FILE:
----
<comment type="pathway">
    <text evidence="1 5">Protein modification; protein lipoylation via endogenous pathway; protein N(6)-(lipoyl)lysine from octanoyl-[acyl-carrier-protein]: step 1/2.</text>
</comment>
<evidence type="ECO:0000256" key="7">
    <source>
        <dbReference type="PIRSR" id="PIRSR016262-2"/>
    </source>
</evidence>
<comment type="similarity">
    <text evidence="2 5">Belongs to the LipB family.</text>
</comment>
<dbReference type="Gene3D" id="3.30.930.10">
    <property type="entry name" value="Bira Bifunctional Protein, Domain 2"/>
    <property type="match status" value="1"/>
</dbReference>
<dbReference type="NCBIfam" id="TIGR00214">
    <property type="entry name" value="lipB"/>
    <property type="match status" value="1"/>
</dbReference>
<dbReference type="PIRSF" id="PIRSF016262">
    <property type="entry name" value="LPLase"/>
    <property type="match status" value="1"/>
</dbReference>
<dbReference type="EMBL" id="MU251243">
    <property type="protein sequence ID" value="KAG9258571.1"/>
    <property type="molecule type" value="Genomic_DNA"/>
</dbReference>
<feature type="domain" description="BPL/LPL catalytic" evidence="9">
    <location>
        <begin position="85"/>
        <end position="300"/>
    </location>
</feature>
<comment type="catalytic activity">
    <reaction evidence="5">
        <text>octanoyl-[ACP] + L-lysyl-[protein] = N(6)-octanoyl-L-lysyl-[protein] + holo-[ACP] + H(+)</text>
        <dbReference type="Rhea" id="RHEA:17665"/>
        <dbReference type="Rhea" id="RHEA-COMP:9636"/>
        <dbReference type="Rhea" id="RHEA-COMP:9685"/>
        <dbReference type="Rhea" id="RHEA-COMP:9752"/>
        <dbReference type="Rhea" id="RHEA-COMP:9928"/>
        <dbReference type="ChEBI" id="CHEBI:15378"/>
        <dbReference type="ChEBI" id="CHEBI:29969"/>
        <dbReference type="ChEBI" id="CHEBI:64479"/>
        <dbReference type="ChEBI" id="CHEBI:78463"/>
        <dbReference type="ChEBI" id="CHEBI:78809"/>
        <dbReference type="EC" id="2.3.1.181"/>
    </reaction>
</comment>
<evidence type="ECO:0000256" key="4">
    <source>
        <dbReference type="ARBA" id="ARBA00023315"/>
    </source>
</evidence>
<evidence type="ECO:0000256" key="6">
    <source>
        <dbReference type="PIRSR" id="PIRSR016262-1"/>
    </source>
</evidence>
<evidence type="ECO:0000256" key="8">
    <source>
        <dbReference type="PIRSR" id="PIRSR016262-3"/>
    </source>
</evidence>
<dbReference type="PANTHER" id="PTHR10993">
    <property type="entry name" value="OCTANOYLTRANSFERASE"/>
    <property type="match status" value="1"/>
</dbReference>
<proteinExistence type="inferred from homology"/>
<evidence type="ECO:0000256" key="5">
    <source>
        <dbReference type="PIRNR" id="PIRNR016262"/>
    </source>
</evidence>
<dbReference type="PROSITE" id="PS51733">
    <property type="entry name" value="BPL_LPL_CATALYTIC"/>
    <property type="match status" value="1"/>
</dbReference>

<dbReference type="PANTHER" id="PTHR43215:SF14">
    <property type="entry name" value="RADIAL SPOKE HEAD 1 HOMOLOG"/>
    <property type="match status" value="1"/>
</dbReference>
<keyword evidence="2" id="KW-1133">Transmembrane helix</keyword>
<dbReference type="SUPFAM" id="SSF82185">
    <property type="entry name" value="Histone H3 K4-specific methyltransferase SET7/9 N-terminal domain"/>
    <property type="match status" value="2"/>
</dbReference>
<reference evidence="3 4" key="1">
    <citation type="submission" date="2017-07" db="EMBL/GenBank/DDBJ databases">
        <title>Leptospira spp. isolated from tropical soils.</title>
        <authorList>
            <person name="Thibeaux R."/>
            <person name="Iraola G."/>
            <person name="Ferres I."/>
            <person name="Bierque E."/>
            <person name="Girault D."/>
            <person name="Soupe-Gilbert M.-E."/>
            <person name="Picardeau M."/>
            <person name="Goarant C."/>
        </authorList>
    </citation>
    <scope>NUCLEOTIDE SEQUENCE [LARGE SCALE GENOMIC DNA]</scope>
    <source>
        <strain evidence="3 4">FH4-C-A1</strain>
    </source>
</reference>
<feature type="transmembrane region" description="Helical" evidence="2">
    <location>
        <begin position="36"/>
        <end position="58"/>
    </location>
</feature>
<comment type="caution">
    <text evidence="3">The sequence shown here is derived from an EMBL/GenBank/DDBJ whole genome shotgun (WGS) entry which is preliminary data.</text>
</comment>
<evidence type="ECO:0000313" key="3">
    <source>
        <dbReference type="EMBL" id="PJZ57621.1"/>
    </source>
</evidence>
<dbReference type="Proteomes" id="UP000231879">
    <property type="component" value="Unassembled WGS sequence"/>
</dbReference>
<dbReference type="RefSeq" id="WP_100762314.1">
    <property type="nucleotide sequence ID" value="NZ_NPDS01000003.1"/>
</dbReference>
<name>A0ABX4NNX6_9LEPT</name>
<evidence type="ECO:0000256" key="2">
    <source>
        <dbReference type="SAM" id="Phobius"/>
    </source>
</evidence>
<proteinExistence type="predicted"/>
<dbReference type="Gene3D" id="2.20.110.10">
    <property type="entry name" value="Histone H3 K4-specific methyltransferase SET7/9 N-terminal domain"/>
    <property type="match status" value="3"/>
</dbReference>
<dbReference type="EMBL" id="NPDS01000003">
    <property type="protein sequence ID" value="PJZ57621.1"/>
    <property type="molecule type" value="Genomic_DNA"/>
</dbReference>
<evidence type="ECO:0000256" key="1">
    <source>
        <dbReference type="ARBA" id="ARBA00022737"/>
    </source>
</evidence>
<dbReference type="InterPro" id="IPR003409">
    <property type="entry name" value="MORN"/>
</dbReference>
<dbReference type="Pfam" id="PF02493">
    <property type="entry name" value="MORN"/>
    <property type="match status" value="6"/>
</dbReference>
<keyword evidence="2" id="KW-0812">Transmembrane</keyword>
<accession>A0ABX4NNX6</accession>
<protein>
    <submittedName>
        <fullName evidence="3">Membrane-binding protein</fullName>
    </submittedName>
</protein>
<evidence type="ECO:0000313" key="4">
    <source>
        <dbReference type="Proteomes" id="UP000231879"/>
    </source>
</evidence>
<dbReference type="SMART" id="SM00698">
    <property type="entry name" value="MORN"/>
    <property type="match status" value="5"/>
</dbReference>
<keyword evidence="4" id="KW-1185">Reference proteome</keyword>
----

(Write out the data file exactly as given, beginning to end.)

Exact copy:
<comment type="pathway">
    <text evidence="1 5">Protein modification; protein lipoylation via endogenous pathway; protein N(6)-(lipoyl)lysine from octanoyl-[acyl-carrier-protein]: step 1/2.</text>
</comment>
<evidence type="ECO:0000256" key="7">
    <source>
        <dbReference type="PIRSR" id="PIRSR016262-2"/>
    </source>
</evidence>
<comment type="similarity">
    <text evidence="2 5">Belongs to the LipB family.</text>
</comment>
<dbReference type="Gene3D" id="3.30.930.10">
    <property type="entry name" value="Bira Bifunctional Protein, Domain 2"/>
    <property type="match status" value="1"/>
</dbReference>
<dbReference type="NCBIfam" id="TIGR00214">
    <property type="entry name" value="lipB"/>
    <property type="match status" value="1"/>
</dbReference>
<dbReference type="PIRSF" id="PIRSF016262">
    <property type="entry name" value="LPLase"/>
    <property type="match status" value="1"/>
</dbReference>
<dbReference type="EMBL" id="MU251243">
    <property type="protein sequence ID" value="KAG9258571.1"/>
    <property type="molecule type" value="Genomic_DNA"/>
</dbReference>
<feature type="domain" description="BPL/LPL catalytic" evidence="9">
    <location>
        <begin position="85"/>
        <end position="300"/>
    </location>
</feature>
<comment type="catalytic activity">
    <reaction evidence="5">
        <text>octanoyl-[ACP] + L-lysyl-[protein] = N(6)-octanoyl-L-lysyl-[protein] + holo-[ACP] + H(+)</text>
        <dbReference type="Rhea" id="RHEA:17665"/>
        <dbReference type="Rhea" id="RHEA-COMP:9636"/>
        <dbReference type="Rhea" id="RHEA-COMP:9685"/>
        <dbReference type="Rhea" id="RHEA-COMP:9752"/>
        <dbReference type="Rhea" id="RHEA-COMP:9928"/>
        <dbReference type="ChEBI" id="CHEBI:15378"/>
        <dbReference type="ChEBI" id="CHEBI:29969"/>
        <dbReference type="ChEBI" id="CHEBI:64479"/>
        <dbReference type="ChEBI" id="CHEBI:78463"/>
        <dbReference type="ChEBI" id="CHEBI:78809"/>
        <dbReference type="EC" id="2.3.1.181"/>
    </reaction>
</comment>
<evidence type="ECO:0000256" key="4">
    <source>
        <dbReference type="ARBA" id="ARBA00023315"/>
    </source>
</evidence>
<evidence type="ECO:0000256" key="6">
    <source>
        <dbReference type="PIRSR" id="PIRSR016262-1"/>
    </source>
</evidence>
<evidence type="ECO:0000256" key="8">
    <source>
        <dbReference type="PIRSR" id="PIRSR016262-3"/>
    </source>
</evidence>
<dbReference type="PANTHER" id="PTHR10993">
    <property type="entry name" value="OCTANOYLTRANSFERASE"/>
    <property type="match status" value="1"/>
</dbReference>
<proteinExistence type="inferred from homology"/>
<evidence type="ECO:0000256" key="5">
    <source>
        <dbReference type="PIRNR" id="PIRNR016262"/>
    </source>
</evidence>
<dbReference type="PROSITE" id="PS51733">
    <property type="entry name" value="BPL_LPL_CATALYTIC"/>
    <property type="match status" value="1"/>
</dbReference>

<dbReference type="PANTHER" id="PTHR43215:SF14">
    <property type="entry name" value="RADIAL SPOKE HEAD 1 HOMOLOG"/>
    <property type="match status" value="1"/>
</dbReference>
<keyword evidence="2" id="KW-1133">Transmembrane helix</keyword>
<dbReference type="SUPFAM" id="SSF82185">
    <property type="entry name" value="Histone H3 K4-specific methyltransferase SET7/9 N-terminal domain"/>
    <property type="match status" value="2"/>
</dbReference>
<reference evidence="3 4" key="1">
    <citation type="submission" date="2017-07" db="EMBL/GenBank/DDBJ databases">
        <title>Leptospira spp. isolated from tropical soils.</title>
        <authorList>
            <person name="Thibeaux R."/>
            <person name="Iraola G."/>
            <person name="Ferres I."/>
            <person name="Bierque E."/>
            <person name="Girault D."/>
            <person name="Soupe-Gilbert M.-E."/>
            <person name="Picardeau M."/>
            <person name="Goarant C."/>
        </authorList>
    </citation>
    <scope>NUCLEOTIDE SEQUENCE [LARGE SCALE GENOMIC DNA]</scope>
    <source>
        <strain evidence="3 4">FH4-C-A1</strain>
    </source>
</reference>
<feature type="transmembrane region" description="Helical" evidence="2">
    <location>
        <begin position="36"/>
        <end position="58"/>
    </location>
</feature>
<comment type="caution">
    <text evidence="3">The sequence shown here is derived from an EMBL/GenBank/DDBJ whole genome shotgun (WGS) entry which is preliminary data.</text>
</comment>
<evidence type="ECO:0000313" key="3">
    <source>
        <dbReference type="EMBL" id="PJZ57621.1"/>
    </source>
</evidence>
<dbReference type="Proteomes" id="UP000231879">
    <property type="component" value="Unassembled WGS sequence"/>
</dbReference>
<dbReference type="RefSeq" id="WP_100762314.1">
    <property type="nucleotide sequence ID" value="NZ_NPDS01000003.1"/>
</dbReference>
<name>A0ABX4NNX6_9LEPT</name>
<evidence type="ECO:0000256" key="2">
    <source>
        <dbReference type="SAM" id="Phobius"/>
    </source>
</evidence>
<proteinExistence type="predicted"/>
<dbReference type="Gene3D" id="2.20.110.10">
    <property type="entry name" value="Histone H3 K4-specific methyltransferase SET7/9 N-terminal domain"/>
    <property type="match status" value="3"/>
</dbReference>
<dbReference type="EMBL" id="NPDS01000003">
    <property type="protein sequence ID" value="PJZ57621.1"/>
    <property type="molecule type" value="Genomic_DNA"/>
</dbReference>
<evidence type="ECO:0000256" key="1">
    <source>
        <dbReference type="ARBA" id="ARBA00022737"/>
    </source>
</evidence>
<dbReference type="InterPro" id="IPR003409">
    <property type="entry name" value="MORN"/>
</dbReference>
<dbReference type="Pfam" id="PF02493">
    <property type="entry name" value="MORN"/>
    <property type="match status" value="6"/>
</dbReference>
<keyword evidence="2" id="KW-0812">Transmembrane</keyword>
<accession>A0ABX4NNX6</accession>
<protein>
    <submittedName>
        <fullName evidence="3">Membrane-binding protein</fullName>
    </submittedName>
</protein>
<evidence type="ECO:0000313" key="4">
    <source>
        <dbReference type="Proteomes" id="UP000231879"/>
    </source>
</evidence>
<dbReference type="SMART" id="SM00698">
    <property type="entry name" value="MORN"/>
    <property type="match status" value="5"/>
</dbReference>
<keyword evidence="4" id="KW-1185">Reference proteome</keyword>